Tuesday, 15 November 2016

Tips for Using Patterns in Photography

Today we have an interesting look at the use of patterns in photography, written by Wayne Turner, who has been teaching photography for 25 years and has written three books on the subject. He has also produced 21 Steps to Perfect Photos; a program of learner-based training using outcomes based education.

Patterns are basically just repeated shapes, objects or colors either ordered in precise formations or just random designs scattered across a scene. The important thing about patterns is that they create images that are very pleasing to the eye and add a new dimension to your photos.

Patterns can be found everywhere in our world, from natural forms to our urban and industrial environments. Use them effectively in an image and you’ll create a photo that is dynamic and attracts the eye to the main subject or focal point. It will help you learn digital photography in interesting ways.

There are two ways to look at patterns. Take a bird’s eye view and look down on say a car park where you’ll see predictable rows of vehicles. Then the other way is to get in closer and look for not so obvious patterns like tire treads and grill patterns. If you really want to be successful in shooting a pattern make sure that you fill the whole frame so that the pattern extends form edge to edge.

So what are the most effective ways to use patterns in your photography? Here are a few ways.......follow this link to read the full article on Picture Correct.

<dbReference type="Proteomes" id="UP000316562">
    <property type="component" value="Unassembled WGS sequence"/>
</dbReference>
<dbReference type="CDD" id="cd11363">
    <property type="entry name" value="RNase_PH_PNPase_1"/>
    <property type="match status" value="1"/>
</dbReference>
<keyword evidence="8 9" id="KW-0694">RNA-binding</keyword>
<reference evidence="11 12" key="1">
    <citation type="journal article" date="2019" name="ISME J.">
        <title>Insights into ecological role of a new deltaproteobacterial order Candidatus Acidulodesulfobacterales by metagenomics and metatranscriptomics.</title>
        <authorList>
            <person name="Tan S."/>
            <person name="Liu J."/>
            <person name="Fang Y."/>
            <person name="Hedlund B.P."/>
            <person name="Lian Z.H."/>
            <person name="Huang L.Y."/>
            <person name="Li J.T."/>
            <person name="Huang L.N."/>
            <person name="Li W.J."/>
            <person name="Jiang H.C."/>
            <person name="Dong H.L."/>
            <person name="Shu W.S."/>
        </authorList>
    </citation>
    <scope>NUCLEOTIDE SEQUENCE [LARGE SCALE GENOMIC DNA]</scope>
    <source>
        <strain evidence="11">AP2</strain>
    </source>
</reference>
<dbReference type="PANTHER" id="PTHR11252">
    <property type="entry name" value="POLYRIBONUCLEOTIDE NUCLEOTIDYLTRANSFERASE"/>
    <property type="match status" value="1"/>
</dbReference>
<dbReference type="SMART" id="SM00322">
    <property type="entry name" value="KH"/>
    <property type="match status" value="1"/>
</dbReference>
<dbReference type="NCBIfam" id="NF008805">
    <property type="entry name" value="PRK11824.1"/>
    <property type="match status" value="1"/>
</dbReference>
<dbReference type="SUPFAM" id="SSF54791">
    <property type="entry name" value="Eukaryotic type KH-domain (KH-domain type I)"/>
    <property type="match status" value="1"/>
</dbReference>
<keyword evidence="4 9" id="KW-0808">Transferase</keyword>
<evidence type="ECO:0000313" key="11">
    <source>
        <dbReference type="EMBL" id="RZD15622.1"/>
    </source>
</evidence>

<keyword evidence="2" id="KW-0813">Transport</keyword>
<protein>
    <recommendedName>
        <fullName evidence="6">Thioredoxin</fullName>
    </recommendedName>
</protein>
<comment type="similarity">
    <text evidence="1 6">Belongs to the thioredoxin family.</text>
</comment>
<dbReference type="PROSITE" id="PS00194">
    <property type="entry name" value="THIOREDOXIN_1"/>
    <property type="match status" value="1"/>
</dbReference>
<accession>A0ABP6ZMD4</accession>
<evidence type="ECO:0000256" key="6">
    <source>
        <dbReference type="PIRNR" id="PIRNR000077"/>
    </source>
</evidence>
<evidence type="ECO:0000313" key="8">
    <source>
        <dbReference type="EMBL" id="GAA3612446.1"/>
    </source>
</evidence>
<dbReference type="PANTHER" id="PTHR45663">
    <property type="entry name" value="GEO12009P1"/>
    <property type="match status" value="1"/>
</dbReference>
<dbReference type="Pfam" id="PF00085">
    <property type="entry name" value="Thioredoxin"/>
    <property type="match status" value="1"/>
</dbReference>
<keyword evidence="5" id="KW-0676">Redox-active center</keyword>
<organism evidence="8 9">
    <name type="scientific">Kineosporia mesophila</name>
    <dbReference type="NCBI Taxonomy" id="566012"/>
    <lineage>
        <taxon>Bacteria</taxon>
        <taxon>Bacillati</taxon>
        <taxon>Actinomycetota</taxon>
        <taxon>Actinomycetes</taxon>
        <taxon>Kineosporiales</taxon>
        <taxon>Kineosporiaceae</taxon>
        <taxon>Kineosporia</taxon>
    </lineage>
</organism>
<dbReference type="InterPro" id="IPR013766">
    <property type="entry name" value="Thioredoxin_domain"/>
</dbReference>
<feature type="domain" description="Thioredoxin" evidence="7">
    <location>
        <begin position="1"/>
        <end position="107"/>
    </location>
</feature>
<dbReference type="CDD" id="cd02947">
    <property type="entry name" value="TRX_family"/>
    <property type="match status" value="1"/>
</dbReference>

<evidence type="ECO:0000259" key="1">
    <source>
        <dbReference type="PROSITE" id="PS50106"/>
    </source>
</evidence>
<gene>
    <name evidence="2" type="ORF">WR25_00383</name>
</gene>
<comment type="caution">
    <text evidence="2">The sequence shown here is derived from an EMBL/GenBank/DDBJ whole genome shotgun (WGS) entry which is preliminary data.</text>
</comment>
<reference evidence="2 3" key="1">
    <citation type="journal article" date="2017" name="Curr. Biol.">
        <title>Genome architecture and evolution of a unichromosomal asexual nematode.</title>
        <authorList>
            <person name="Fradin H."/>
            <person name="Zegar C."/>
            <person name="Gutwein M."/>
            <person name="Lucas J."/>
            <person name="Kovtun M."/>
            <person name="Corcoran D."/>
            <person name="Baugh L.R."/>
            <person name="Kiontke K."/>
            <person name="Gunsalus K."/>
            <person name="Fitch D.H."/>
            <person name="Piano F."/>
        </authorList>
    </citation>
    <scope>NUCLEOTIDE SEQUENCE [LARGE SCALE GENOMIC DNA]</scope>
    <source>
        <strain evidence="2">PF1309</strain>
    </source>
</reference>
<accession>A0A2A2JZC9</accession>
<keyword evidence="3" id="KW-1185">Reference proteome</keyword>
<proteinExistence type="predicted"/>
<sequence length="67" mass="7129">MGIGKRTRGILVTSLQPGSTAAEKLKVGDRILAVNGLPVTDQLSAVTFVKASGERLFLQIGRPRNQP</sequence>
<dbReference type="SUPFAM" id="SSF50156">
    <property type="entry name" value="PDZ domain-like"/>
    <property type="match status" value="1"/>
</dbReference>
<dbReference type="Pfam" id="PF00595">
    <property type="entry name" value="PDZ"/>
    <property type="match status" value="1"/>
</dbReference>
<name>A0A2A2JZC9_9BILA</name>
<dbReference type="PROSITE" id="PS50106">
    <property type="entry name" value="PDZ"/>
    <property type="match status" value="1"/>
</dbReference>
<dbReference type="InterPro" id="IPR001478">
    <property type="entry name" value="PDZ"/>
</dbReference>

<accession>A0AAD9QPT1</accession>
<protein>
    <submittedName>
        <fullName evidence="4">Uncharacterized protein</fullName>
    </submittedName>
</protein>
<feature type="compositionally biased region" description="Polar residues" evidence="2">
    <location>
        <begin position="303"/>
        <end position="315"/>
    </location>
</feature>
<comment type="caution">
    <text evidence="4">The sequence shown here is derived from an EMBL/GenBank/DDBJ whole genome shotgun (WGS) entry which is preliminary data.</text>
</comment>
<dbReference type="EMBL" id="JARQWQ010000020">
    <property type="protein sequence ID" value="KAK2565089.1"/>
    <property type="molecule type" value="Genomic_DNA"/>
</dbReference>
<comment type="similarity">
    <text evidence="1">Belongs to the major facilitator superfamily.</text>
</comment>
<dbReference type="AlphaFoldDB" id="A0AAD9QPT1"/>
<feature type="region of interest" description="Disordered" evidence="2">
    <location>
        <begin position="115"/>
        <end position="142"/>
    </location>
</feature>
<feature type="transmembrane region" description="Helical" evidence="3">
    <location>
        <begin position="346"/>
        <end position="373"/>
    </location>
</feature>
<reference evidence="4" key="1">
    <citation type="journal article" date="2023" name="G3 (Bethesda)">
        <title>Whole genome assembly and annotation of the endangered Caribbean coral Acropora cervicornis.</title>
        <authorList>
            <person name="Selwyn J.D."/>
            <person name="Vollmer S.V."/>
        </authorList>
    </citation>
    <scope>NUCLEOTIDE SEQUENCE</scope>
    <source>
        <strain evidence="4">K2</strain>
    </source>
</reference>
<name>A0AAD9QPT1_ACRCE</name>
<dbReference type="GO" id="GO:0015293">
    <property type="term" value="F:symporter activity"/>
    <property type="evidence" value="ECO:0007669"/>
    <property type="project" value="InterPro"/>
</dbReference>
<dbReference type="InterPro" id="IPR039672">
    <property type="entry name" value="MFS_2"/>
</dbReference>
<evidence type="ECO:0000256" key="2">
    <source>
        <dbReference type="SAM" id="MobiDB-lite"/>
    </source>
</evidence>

Here are a few examples of where I have used patterns in my own photography.

Lobster pots on the quay at Brora Harbour, Brora, Scotland.

The Library of Birmingham is situated on the west side of the city centre at Centenary Square, beside the Birmingham Rep (to which it connects, and with which it shares some facilities) and Baskerville House.

Winter logs seen in the mountain village of Jeravna in the Blue Mountains of Bulgaria.

The Spiral Staircase in the Vatican Museum, with a Christmas Tree at the bottom. It was designed by Giuseppe Momo in 1932. It is shaped like a double helix, made of two intertwined spirals; one leading down and the other upwards.

As usual, my work is available to purchase as original  Wall Art, in a variety of formats from stretched canvas or framed prints, metal or acrylic prints,or simply as standard prints for you to mount in your favourite picture frame. They are also available as greeting cards or printed onto iPhone or Galaxy phone cases, throw pillows or duvet covers or tote bags or shower curtains. Simply click on the  image and you will be taken to my gallery where you will find full details.

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